In the view of Public Health Commissioner Dr. Manisha Juthani, Connecticut’s recent COVID-19 surge has been driven by “a perfect storm” of factors.
There’s a seasonal affect, with viral respiratory infections typically increasing in winter. There’s waning vaccine immunity that leaves fully vaccinated people more vulnerable than they were earlier this year. And there’s the inevitable increase in indoor socializing that comes with the holiday season.
The result is what Connecticut is currently experiencing: a level of COVID-19 cases the state hadn’t seen in nearly a year and a rapid increase in the number of patients hospitalized with the disease.
This week, Juthani urged Connecticut residents to wear masks indoors, even as the state declines to require them.
“If you are indoors in public spaces, please wear a mask. We know that masks help prevent the spread of COVID-19,” said Juthani, an infectious disease specialist. “We have so many tools in front of us that we did not have a year ago in the form of the vaccine and boosters. But we still need to do a better job in protecting ourselves, our loved ones and our communities.”
Cases and positivity rate
Connecticut reported 789 new COVID-19 cases Wednesday out of 15,841 tests, for a daily positivity rate of 4.98% — lower than the state has recorded in recent days but still much higher than at most other times this year. The state’s seven-day positivity rate now stands at 6.11%, about even with Tuesday, when it reached its highest level since January.
The state has averaged nearly 1,526 daily COVID-19 cases over the past week, more than five times where its average stood just a month ago.
All eight Connecticut counties — as well as the rest of those in the Northeast region — are currently recording “high” levels of COVID-19 transmission as defined by the federal Centers for Disease Control and Prevention. With this level of transmission, the CDC advises people to wear a mask in public indoor settings.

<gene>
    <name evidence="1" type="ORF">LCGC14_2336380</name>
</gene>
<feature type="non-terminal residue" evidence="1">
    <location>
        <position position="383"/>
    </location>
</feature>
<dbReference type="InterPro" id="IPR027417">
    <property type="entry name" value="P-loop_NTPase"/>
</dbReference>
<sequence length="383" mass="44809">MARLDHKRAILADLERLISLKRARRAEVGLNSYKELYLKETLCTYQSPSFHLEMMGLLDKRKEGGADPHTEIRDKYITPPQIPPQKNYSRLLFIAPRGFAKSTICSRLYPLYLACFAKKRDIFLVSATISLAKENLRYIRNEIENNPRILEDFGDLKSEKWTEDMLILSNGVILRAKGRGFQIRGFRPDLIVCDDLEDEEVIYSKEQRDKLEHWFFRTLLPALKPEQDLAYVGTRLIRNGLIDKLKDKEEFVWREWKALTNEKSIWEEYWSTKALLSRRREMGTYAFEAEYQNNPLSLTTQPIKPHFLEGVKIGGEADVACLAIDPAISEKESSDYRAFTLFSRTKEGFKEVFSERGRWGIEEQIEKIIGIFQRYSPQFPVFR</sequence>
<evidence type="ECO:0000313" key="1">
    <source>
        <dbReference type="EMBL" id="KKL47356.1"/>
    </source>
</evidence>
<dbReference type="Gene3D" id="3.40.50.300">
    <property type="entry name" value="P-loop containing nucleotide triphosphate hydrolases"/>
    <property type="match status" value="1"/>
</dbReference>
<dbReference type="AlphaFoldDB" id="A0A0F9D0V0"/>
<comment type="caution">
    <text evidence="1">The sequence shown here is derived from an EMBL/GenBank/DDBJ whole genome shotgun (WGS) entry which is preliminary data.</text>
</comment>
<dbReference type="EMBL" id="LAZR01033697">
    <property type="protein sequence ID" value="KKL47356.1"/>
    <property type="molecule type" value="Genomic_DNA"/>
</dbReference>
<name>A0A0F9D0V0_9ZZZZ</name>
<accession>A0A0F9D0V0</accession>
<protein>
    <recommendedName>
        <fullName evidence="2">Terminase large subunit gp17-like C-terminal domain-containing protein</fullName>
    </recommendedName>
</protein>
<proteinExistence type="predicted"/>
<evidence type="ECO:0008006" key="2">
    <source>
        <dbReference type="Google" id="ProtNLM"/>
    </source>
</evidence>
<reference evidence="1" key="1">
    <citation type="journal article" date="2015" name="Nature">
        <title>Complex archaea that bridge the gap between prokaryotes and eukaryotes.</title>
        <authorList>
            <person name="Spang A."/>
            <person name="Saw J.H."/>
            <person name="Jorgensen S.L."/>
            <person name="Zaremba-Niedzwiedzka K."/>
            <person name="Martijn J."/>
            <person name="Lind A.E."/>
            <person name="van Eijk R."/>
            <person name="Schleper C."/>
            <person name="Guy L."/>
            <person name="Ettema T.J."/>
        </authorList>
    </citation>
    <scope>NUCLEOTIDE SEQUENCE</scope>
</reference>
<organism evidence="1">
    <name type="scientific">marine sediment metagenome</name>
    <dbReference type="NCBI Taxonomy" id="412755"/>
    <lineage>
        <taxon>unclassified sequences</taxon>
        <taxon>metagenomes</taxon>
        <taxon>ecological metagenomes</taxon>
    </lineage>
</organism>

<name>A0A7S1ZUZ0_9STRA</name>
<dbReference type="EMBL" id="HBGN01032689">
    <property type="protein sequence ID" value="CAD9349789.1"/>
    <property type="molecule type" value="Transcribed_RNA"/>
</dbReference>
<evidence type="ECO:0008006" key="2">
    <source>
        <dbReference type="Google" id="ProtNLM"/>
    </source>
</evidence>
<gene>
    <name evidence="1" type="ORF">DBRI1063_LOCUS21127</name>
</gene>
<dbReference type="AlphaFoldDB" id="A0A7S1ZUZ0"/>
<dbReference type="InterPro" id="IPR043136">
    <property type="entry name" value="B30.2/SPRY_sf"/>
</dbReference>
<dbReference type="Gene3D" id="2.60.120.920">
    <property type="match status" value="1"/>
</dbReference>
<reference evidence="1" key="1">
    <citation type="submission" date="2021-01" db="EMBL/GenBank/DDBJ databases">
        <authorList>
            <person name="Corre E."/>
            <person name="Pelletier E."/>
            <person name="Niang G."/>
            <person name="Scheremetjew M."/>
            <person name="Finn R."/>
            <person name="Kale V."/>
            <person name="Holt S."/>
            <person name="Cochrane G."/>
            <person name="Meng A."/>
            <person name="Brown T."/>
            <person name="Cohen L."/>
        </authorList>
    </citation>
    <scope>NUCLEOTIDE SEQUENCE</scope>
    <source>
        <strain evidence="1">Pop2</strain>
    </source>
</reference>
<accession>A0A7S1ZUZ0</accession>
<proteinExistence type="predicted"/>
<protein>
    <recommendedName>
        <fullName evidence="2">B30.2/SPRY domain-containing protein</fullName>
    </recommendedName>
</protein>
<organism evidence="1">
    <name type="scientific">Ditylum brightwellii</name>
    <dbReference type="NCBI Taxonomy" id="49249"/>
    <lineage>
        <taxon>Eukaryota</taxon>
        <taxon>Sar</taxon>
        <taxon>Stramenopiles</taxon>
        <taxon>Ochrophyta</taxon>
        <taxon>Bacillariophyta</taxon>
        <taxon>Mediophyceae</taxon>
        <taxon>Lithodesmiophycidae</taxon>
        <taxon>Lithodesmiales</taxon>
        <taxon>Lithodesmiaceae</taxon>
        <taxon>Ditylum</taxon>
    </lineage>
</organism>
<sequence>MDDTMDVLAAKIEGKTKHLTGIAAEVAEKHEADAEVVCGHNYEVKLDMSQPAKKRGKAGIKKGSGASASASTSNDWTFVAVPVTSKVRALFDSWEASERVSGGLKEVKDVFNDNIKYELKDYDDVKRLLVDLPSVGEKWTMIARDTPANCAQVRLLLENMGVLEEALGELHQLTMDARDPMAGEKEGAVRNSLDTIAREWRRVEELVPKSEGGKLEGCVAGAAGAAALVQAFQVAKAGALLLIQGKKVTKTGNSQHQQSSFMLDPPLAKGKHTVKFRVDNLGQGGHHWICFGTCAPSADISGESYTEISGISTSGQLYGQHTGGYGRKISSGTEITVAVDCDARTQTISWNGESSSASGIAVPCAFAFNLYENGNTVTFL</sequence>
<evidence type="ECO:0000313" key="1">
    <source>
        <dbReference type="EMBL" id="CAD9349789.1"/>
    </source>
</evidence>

As of Wednesday, Connecticut has 575 patients hospitalized with COVID-19, up 50 from Tuesday and the most at a time since Feb. 17. Hospitalizations have now increased 180% over the past month.
According to the state, 76.9% of people hospitalized with COVID-19 are unvaccinated. Hospital officials say the rate is even higher when looking specifically at people with severe symptoms.
Connecticut reports COVID-19 deaths on Thursdays. Last week, the state recorded 44 deaths, bringing its total during the pandemic to 8,909.
As COVID-19 cases and hospitalizations have surged in Connecticut over recent weeks, deaths have risen slightly but still remain far below the levels recorded last winter.
The United States has now recorded 792,280 deaths related to COVID-19, according to the Coronavirus Resource Center at Johns Hopkins University.
As of Wednesday, 85.3% of all Connecticut residents and 95.4% of those 12 and older had received at least one COVID-19 vaccine dose, while 73% of all residents and 82.9% of those 12 and older were fully vaccinated, according to the CDC.
Additionally, about 30% of fully vaccinated Connecticut residents 18 or older have received a booster dose.
The CDC warns that booster shots are sometimes misclassified as first doses, likely inflating the reported number of first-dose coverage and understating the true number of people who have received boosters.
Alex Putterman can be reached at firstname.lastname@example.org.